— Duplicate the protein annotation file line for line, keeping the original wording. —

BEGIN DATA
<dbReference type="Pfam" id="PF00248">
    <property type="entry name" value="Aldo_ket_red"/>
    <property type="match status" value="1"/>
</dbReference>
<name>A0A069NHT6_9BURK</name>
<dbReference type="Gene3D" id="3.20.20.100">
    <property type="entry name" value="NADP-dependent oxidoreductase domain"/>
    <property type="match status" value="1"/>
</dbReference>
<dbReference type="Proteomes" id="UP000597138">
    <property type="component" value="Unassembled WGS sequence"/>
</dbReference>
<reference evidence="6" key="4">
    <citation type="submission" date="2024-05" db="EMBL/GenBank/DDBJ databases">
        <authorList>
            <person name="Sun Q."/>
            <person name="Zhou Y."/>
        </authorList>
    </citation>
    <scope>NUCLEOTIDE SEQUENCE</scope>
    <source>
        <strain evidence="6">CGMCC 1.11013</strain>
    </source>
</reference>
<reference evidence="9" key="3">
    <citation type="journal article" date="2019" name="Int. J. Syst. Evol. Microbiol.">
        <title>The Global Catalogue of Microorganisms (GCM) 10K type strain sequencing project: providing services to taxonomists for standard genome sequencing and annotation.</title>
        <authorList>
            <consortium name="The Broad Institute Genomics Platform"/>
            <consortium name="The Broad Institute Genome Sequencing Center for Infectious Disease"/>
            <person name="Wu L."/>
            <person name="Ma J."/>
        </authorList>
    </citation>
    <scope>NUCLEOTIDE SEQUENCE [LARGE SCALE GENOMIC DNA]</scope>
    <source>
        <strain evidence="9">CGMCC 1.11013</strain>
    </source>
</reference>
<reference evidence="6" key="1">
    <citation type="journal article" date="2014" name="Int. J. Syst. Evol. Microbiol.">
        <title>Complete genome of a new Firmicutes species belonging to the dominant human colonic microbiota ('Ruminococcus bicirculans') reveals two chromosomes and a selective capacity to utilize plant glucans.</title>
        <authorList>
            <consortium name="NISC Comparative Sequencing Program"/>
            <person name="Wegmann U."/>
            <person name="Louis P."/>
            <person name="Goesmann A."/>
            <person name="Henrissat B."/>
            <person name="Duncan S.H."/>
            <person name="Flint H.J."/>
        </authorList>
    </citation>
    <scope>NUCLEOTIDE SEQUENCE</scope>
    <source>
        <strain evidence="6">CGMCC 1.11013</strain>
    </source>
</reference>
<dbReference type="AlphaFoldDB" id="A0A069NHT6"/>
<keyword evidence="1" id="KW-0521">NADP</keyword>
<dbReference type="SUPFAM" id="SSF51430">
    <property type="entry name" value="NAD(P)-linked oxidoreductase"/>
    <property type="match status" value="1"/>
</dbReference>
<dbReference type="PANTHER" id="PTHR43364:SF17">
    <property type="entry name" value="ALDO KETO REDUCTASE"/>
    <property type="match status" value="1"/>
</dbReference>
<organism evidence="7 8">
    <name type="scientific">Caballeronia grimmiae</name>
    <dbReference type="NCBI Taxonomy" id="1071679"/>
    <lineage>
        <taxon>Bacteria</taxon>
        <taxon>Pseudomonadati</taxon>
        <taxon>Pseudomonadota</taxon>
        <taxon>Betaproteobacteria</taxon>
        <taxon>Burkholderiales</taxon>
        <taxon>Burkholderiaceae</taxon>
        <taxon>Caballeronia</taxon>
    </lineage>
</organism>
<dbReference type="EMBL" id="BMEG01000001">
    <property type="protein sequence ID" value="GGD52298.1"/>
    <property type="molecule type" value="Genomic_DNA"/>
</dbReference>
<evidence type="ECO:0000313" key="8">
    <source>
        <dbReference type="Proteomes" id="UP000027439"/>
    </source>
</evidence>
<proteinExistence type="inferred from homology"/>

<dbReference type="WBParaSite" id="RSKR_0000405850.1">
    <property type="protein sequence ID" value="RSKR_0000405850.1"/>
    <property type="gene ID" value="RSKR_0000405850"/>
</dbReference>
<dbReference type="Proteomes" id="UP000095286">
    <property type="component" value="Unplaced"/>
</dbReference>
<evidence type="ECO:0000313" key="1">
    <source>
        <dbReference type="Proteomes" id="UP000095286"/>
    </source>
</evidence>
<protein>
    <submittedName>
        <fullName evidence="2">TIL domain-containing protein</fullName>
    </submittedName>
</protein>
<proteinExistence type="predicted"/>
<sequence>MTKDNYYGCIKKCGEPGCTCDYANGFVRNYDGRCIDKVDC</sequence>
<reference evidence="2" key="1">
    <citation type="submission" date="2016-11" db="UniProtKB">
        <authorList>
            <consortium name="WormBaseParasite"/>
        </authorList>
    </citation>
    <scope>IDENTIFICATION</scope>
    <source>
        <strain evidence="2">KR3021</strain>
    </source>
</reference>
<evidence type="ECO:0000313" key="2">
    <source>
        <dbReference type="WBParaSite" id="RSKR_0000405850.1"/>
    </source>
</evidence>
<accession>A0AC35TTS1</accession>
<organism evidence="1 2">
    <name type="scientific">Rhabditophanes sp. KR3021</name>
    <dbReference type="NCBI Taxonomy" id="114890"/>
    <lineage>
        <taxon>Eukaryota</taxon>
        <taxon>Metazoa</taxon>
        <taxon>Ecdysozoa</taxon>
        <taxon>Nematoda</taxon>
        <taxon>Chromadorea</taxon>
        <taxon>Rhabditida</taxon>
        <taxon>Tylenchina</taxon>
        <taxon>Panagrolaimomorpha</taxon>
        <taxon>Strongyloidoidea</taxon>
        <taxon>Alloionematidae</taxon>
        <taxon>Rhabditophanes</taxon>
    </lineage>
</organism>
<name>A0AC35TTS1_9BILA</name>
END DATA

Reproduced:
<dbReference type="Pfam" id="PF00248">
    <property type="entry name" value="Aldo_ket_red"/>
    <property type="match status" value="1"/>
</dbReference>
<name>A0A069NHT6_9BURK</name>
<dbReference type="Gene3D" id="3.20.20.100">
    <property type="entry name" value="NADP-dependent oxidoreductase domain"/>
    <property type="match status" value="1"/>
</dbReference>
<dbReference type="Proteomes" id="UP000597138">
    <property type="component" value="Unassembled WGS sequence"/>
</dbReference>
<reference evidence="6" key="4">
    <citation type="submission" date="2024-05" db="EMBL/GenBank/DDBJ databases">
        <authorList>
            <person name="Sun Q."/>
            <person name="Zhou Y."/>
        </authorList>
    </citation>
    <scope>NUCLEOTIDE SEQUENCE</scope>
    <source>
        <strain evidence="6">CGMCC 1.11013</strain>
    </source>
</reference>
<reference evidence="9" key="3">
    <citation type="journal article" date="2019" name="Int. J. Syst. Evol. Microbiol.">
        <title>The Global Catalogue of Microorganisms (GCM) 10K type strain sequencing project: providing services to taxonomists for standard genome sequencing and annotation.</title>
        <authorList>
            <consortium name="The Broad Institute Genomics Platform"/>
            <consortium name="The Broad Institute Genome Sequencing Center for Infectious Disease"/>
            <person name="Wu L."/>
            <person name="Ma J."/>
        </authorList>
    </citation>
    <scope>NUCLEOTIDE SEQUENCE [LARGE SCALE GENOMIC DNA]</scope>
    <source>
        <strain evidence="9">CGMCC 1.11013</strain>
    </source>
</reference>
<reference evidence="6" key="1">
    <citation type="journal article" date="2014" name="Int. J. Syst. Evol. Microbiol.">
        <title>Complete genome of a new Firmicutes species belonging to the dominant human colonic microbiota ('Ruminococcus bicirculans') reveals two chromosomes and a selective capacity to utilize plant glucans.</title>
        <authorList>
            <consortium name="NISC Comparative Sequencing Program"/>
            <person name="Wegmann U."/>
            <person name="Louis P."/>
            <person name="Goesmann A."/>
            <person name="Henrissat B."/>
            <person name="Duncan S.H."/>
            <person name="Flint H.J."/>
        </authorList>
    </citation>
    <scope>NUCLEOTIDE SEQUENCE</scope>
    <source>
        <strain evidence="6">CGMCC 1.11013</strain>
    </source>
</reference>
<dbReference type="AlphaFoldDB" id="A0A069NHT6"/>
<keyword evidence="1" id="KW-0521">NADP</keyword>
<dbReference type="SUPFAM" id="SSF51430">
    <property type="entry name" value="NAD(P)-linked oxidoreductase"/>
    <property type="match status" value="1"/>
</dbReference>
<dbReference type="PANTHER" id="PTHR43364:SF17">
    <property type="entry name" value="ALDO KETO REDUCTASE"/>
    <property type="match status" value="1"/>
</dbReference>
<organism evidence="7 8">
    <name type="scientific">Caballeronia grimmiae</name>
    <dbReference type="NCBI Taxonomy" id="1071679"/>
    <lineage>
        <taxon>Bacteria</taxon>
        <taxon>Pseudomonadati</taxon>
        <taxon>Pseudomonadota</taxon>
        <taxon>Betaproteobacteria</taxon>
        <taxon>Burkholderiales</taxon>
        <taxon>Burkholderiaceae</taxon>
        <taxon>Caballeronia</taxon>
    </lineage>
</organism>
<dbReference type="EMBL" id="BMEG01000001">
    <property type="protein sequence ID" value="GGD52298.1"/>
    <property type="molecule type" value="Genomic_DNA"/>
</dbReference>
<evidence type="ECO:0000313" key="8">
    <source>
        <dbReference type="Proteomes" id="UP000027439"/>
    </source>
</evidence>
<proteinExistence type="inferred from homology"/>

<dbReference type="WBParaSite" id="RSKR_0000405850.1">
    <property type="protein sequence ID" value="RSKR_0000405850.1"/>
    <property type="gene ID" value="RSKR_0000405850"/>
</dbReference>
<dbReference type="Proteomes" id="UP000095286">
    <property type="component" value="Unplaced"/>
</dbReference>
<evidence type="ECO:0000313" key="1">
    <source>
        <dbReference type="Proteomes" id="UP000095286"/>
    </source>
</evidence>
<protein>
    <submittedName>
        <fullName evidence="2">TIL domain-containing protein</fullName>
    </submittedName>
</protein>
<proteinExistence type="predicted"/>
<sequence>MTKDNYYGCIKKCGEPGCTCDYANGFVRNYDGRCIDKVDC</sequence>
<reference evidence="2" key="1">
    <citation type="submission" date="2016-11" db="UniProtKB">
        <authorList>
            <consortium name="WormBaseParasite"/>
        </authorList>
    </citation>
    <scope>IDENTIFICATION</scope>
    <source>
        <strain evidence="2">KR3021</strain>
    </source>
</reference>
<evidence type="ECO:0000313" key="2">
    <source>
        <dbReference type="WBParaSite" id="RSKR_0000405850.1"/>
    </source>
</evidence>
<accession>A0AC35TTS1</accession>
<organism evidence="1 2">
    <name type="scientific">Rhabditophanes sp. KR3021</name>
    <dbReference type="NCBI Taxonomy" id="114890"/>
    <lineage>
        <taxon>Eukaryota</taxon>
        <taxon>Metazoa</taxon>
        <taxon>Ecdysozoa</taxon>
        <taxon>Nematoda</taxon>
        <taxon>Chromadorea</taxon>
        <taxon>Rhabditida</taxon>
        <taxon>Tylenchina</taxon>
        <taxon>Panagrolaimomorpha</taxon>
        <taxon>Strongyloidoidea</taxon>
        <taxon>Alloionematidae</taxon>
        <taxon>Rhabditophanes</taxon>
    </lineage>
</organism>
<name>A0AC35TTS1_9BILA</name>